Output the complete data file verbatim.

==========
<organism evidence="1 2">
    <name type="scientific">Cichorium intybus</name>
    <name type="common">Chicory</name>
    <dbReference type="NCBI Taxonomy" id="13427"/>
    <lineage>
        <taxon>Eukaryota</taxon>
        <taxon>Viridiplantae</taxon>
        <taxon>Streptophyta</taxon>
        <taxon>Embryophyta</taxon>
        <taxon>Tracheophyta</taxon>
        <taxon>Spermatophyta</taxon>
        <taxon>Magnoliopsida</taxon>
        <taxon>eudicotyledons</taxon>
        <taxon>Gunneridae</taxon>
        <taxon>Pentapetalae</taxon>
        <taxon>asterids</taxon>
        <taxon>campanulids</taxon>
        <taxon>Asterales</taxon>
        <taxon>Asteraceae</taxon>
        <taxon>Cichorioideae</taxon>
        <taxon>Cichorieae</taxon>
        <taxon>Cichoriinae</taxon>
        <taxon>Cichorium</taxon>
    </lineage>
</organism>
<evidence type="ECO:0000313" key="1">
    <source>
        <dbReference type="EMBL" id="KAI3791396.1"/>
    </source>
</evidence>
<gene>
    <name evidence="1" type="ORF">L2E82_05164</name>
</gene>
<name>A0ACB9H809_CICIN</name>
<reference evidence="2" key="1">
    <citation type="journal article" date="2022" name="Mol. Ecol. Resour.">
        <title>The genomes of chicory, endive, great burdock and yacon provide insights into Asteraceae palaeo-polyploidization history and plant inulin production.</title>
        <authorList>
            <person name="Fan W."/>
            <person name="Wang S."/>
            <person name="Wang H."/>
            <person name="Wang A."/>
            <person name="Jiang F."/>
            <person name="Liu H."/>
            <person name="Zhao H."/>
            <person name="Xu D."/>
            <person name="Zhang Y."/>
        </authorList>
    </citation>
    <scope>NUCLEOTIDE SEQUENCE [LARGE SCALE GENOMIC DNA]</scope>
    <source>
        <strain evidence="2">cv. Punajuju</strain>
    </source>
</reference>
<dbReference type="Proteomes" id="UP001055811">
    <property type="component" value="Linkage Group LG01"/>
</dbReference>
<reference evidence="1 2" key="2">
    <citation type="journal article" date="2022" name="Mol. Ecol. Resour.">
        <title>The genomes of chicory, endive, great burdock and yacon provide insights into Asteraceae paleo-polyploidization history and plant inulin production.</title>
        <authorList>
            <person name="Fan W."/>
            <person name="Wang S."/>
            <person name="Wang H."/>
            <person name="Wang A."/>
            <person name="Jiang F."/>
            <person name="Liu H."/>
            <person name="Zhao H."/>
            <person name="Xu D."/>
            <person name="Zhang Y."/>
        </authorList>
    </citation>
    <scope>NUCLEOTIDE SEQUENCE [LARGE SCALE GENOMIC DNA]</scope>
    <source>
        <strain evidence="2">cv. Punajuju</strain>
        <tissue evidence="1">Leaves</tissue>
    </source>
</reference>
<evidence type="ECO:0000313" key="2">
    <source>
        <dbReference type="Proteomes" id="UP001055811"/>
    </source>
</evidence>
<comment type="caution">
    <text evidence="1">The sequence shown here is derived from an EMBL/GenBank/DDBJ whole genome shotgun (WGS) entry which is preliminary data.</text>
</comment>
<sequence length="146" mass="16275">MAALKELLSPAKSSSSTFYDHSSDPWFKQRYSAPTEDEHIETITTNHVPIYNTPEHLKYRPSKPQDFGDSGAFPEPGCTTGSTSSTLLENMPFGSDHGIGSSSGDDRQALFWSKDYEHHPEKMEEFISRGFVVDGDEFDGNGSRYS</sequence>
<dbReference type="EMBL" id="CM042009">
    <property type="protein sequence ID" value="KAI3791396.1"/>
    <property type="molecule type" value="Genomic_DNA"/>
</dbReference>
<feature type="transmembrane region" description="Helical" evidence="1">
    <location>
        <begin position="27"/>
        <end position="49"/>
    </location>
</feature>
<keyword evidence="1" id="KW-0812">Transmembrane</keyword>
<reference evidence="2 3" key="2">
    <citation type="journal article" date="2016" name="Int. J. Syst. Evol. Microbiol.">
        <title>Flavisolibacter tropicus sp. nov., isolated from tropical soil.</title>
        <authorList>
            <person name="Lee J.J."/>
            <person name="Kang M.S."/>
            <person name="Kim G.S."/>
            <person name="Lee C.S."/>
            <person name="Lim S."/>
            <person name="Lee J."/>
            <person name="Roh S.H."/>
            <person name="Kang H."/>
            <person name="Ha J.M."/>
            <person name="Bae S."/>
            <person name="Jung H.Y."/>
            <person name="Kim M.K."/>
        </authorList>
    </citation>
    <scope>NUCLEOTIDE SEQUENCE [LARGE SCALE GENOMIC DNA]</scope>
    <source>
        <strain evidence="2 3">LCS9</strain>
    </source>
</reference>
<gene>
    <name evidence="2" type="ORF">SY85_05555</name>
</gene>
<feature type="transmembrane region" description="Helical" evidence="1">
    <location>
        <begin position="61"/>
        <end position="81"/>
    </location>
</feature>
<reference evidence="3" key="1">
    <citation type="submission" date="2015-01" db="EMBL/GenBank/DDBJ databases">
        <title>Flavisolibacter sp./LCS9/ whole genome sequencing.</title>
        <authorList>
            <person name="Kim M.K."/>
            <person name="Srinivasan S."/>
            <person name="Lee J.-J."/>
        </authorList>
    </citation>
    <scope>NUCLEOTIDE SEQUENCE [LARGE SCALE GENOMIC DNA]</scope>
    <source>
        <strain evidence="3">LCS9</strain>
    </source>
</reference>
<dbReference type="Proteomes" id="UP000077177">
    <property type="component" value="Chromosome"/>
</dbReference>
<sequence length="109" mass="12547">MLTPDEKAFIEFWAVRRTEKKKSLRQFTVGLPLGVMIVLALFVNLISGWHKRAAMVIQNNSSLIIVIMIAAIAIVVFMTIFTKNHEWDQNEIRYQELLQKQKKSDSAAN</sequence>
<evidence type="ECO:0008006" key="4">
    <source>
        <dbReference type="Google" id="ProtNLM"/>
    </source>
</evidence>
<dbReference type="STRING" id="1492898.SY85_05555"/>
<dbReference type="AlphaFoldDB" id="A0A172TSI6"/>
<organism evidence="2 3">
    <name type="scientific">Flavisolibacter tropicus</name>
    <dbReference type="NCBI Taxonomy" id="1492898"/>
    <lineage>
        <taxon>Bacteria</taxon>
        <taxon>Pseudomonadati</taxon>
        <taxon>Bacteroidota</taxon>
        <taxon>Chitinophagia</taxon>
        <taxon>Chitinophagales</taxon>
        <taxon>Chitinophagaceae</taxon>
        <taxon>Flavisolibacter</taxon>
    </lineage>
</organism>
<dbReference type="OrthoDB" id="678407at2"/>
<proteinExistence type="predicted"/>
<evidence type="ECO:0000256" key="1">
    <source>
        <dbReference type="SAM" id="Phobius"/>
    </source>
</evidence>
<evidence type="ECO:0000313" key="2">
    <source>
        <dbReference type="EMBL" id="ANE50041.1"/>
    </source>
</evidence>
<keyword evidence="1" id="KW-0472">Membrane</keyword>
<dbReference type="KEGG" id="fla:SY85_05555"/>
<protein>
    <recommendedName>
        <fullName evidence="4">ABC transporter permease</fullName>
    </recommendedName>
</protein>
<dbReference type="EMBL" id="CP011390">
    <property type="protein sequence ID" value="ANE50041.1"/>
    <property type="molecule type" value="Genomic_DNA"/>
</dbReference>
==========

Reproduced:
<organism evidence="1 2">
    <name type="scientific">Cichorium intybus</name>
    <name type="common">Chicory</name>
    <dbReference type="NCBI Taxonomy" id="13427"/>
    <lineage>
        <taxon>Eukaryota</taxon>
        <taxon>Viridiplantae</taxon>
        <taxon>Streptophyta</taxon>
        <taxon>Embryophyta</taxon>
        <taxon>Tracheophyta</taxon>
        <taxon>Spermatophyta</taxon>
        <taxon>Magnoliopsida</taxon>
        <taxon>eudicotyledons</taxon>
        <taxon>Gunneridae</taxon>
        <taxon>Pentapetalae</taxon>
        <taxon>asterids</taxon>
        <taxon>campanulids</taxon>
        <taxon>Asterales</taxon>
        <taxon>Asteraceae</taxon>
        <taxon>Cichorioideae</taxon>
        <taxon>Cichorieae</taxon>
        <taxon>Cichoriinae</taxon>
        <taxon>Cichorium</taxon>
    </lineage>
</organism>
<evidence type="ECO:0000313" key="1">
    <source>
        <dbReference type="EMBL" id="KAI3791396.1"/>
    </source>
</evidence>
<gene>
    <name evidence="1" type="ORF">L2E82_05164</name>
</gene>
<name>A0ACB9H809_CICIN</name>
<reference evidence="2" key="1">
    <citation type="journal article" date="2022" name="Mol. Ecol. Resour.">
        <title>The genomes of chicory, endive, great burdock and yacon provide insights into Asteraceae palaeo-polyploidization history and plant inulin production.</title>
        <authorList>
            <person name="Fan W."/>
            <person name="Wang S."/>
            <person name="Wang H."/>
            <person name="Wang A."/>
            <person name="Jiang F."/>
            <person name="Liu H."/>
            <person name="Zhao H."/>
            <person name="Xu D."/>
            <person name="Zhang Y."/>
        </authorList>
    </citation>
    <scope>NUCLEOTIDE SEQUENCE [LARGE SCALE GENOMIC DNA]</scope>
    <source>
        <strain evidence="2">cv. Punajuju</strain>
    </source>
</reference>
<dbReference type="Proteomes" id="UP001055811">
    <property type="component" value="Linkage Group LG01"/>
</dbReference>
<reference evidence="1 2" key="2">
    <citation type="journal article" date="2022" name="Mol. Ecol. Resour.">
        <title>The genomes of chicory, endive, great burdock and yacon provide insights into Asteraceae paleo-polyploidization history and plant inulin production.</title>
        <authorList>
            <person name="Fan W."/>
            <person name="Wang S."/>
            <person name="Wang H."/>
            <person name="Wang A."/>
            <person name="Jiang F."/>
            <person name="Liu H."/>
            <person name="Zhao H."/>
            <person name="Xu D."/>
            <person name="Zhang Y."/>
        </authorList>
    </citation>
    <scope>NUCLEOTIDE SEQUENCE [LARGE SCALE GENOMIC DNA]</scope>
    <source>
        <strain evidence="2">cv. Punajuju</strain>
        <tissue evidence="1">Leaves</tissue>
    </source>
</reference>
<evidence type="ECO:0000313" key="2">
    <source>
        <dbReference type="Proteomes" id="UP001055811"/>
    </source>
</evidence>
<comment type="caution">
    <text evidence="1">The sequence shown here is derived from an EMBL/GenBank/DDBJ whole genome shotgun (WGS) entry which is preliminary data.</text>
</comment>
<sequence length="146" mass="16275">MAALKELLSPAKSSSSTFYDHSSDPWFKQRYSAPTEDEHIETITTNHVPIYNTPEHLKYRPSKPQDFGDSGAFPEPGCTTGSTSSTLLENMPFGSDHGIGSSSGDDRQALFWSKDYEHHPEKMEEFISRGFVVDGDEFDGNGSRYS</sequence>
<dbReference type="EMBL" id="CM042009">
    <property type="protein sequence ID" value="KAI3791396.1"/>
    <property type="molecule type" value="Genomic_DNA"/>
</dbReference>
<feature type="transmembrane region" description="Helical" evidence="1">
    <location>
        <begin position="27"/>
        <end position="49"/>
    </location>
</feature>
<keyword evidence="1" id="KW-0812">Transmembrane</keyword>
<reference evidence="2 3" key="2">
    <citation type="journal article" date="2016" name="Int. J. Syst. Evol. Microbiol.">
        <title>Flavisolibacter tropicus sp. nov., isolated from tropical soil.</title>
        <authorList>
            <person name="Lee J.J."/>
            <person name="Kang M.S."/>
            <person name="Kim G.S."/>
            <person name="Lee C.S."/>
            <person name="Lim S."/>
            <person name="Lee J."/>
            <person name="Roh S.H."/>
            <person name="Kang H."/>
            <person name="Ha J.M."/>
            <person name="Bae S."/>
            <person name="Jung H.Y."/>
            <person name="Kim M.K."/>
        </authorList>
    </citation>
    <scope>NUCLEOTIDE SEQUENCE [LARGE SCALE GENOMIC DNA]</scope>
    <source>
        <strain evidence="2 3">LCS9</strain>
    </source>
</reference>
<gene>
    <name evidence="2" type="ORF">SY85_05555</name>
</gene>
<feature type="transmembrane region" description="Helical" evidence="1">
    <location>
        <begin position="61"/>
        <end position="81"/>
    </location>
</feature>
<reference evidence="3" key="1">
    <citation type="submission" date="2015-01" db="EMBL/GenBank/DDBJ databases">
        <title>Flavisolibacter sp./LCS9/ whole genome sequencing.</title>
        <authorList>
            <person name="Kim M.K."/>
            <person name="Srinivasan S."/>
            <person name="Lee J.-J."/>
        </authorList>
    </citation>
    <scope>NUCLEOTIDE SEQUENCE [LARGE SCALE GENOMIC DNA]</scope>
    <source>
        <strain evidence="3">LCS9</strain>
    </source>
</reference>
<dbReference type="Proteomes" id="UP000077177">
    <property type="component" value="Chromosome"/>
</dbReference>
<sequence length="109" mass="12547">MLTPDEKAFIEFWAVRRTEKKKSLRQFTVGLPLGVMIVLALFVNLISGWHKRAAMVIQNNSSLIIVIMIAAIAIVVFMTIFTKNHEWDQNEIRYQELLQKQKKSDSAAN</sequence>
<evidence type="ECO:0008006" key="4">
    <source>
        <dbReference type="Google" id="ProtNLM"/>
    </source>
</evidence>
<dbReference type="STRING" id="1492898.SY85_05555"/>
<dbReference type="AlphaFoldDB" id="A0A172TSI6"/>
<organism evidence="2 3">
    <name type="scientific">Flavisolibacter tropicus</name>
    <dbReference type="NCBI Taxonomy" id="1492898"/>
    <lineage>
        <taxon>Bacteria</taxon>
        <taxon>Pseudomonadati</taxon>
        <taxon>Bacteroidota</taxon>
        <taxon>Chitinophagia</taxon>
        <taxon>Chitinophagales</taxon>
        <taxon>Chitinophagaceae</taxon>
        <taxon>Flavisolibacter</taxon>
    </lineage>
</organism>
<dbReference type="OrthoDB" id="678407at2"/>
<proteinExistence type="predicted"/>
<evidence type="ECO:0000256" key="1">
    <source>
        <dbReference type="SAM" id="Phobius"/>
    </source>
</evidence>
<evidence type="ECO:0000313" key="2">
    <source>
        <dbReference type="EMBL" id="ANE50041.1"/>
    </source>
</evidence>
<keyword evidence="1" id="KW-0472">Membrane</keyword>
<dbReference type="KEGG" id="fla:SY85_05555"/>
<protein>
    <recommendedName>
        <fullName evidence="4">ABC transporter permease</fullName>
    </recommendedName>
</protein>
<dbReference type="EMBL" id="CP011390">
    <property type="protein sequence ID" value="ANE50041.1"/>
    <property type="molecule type" value="Genomic_DNA"/>
</dbReference>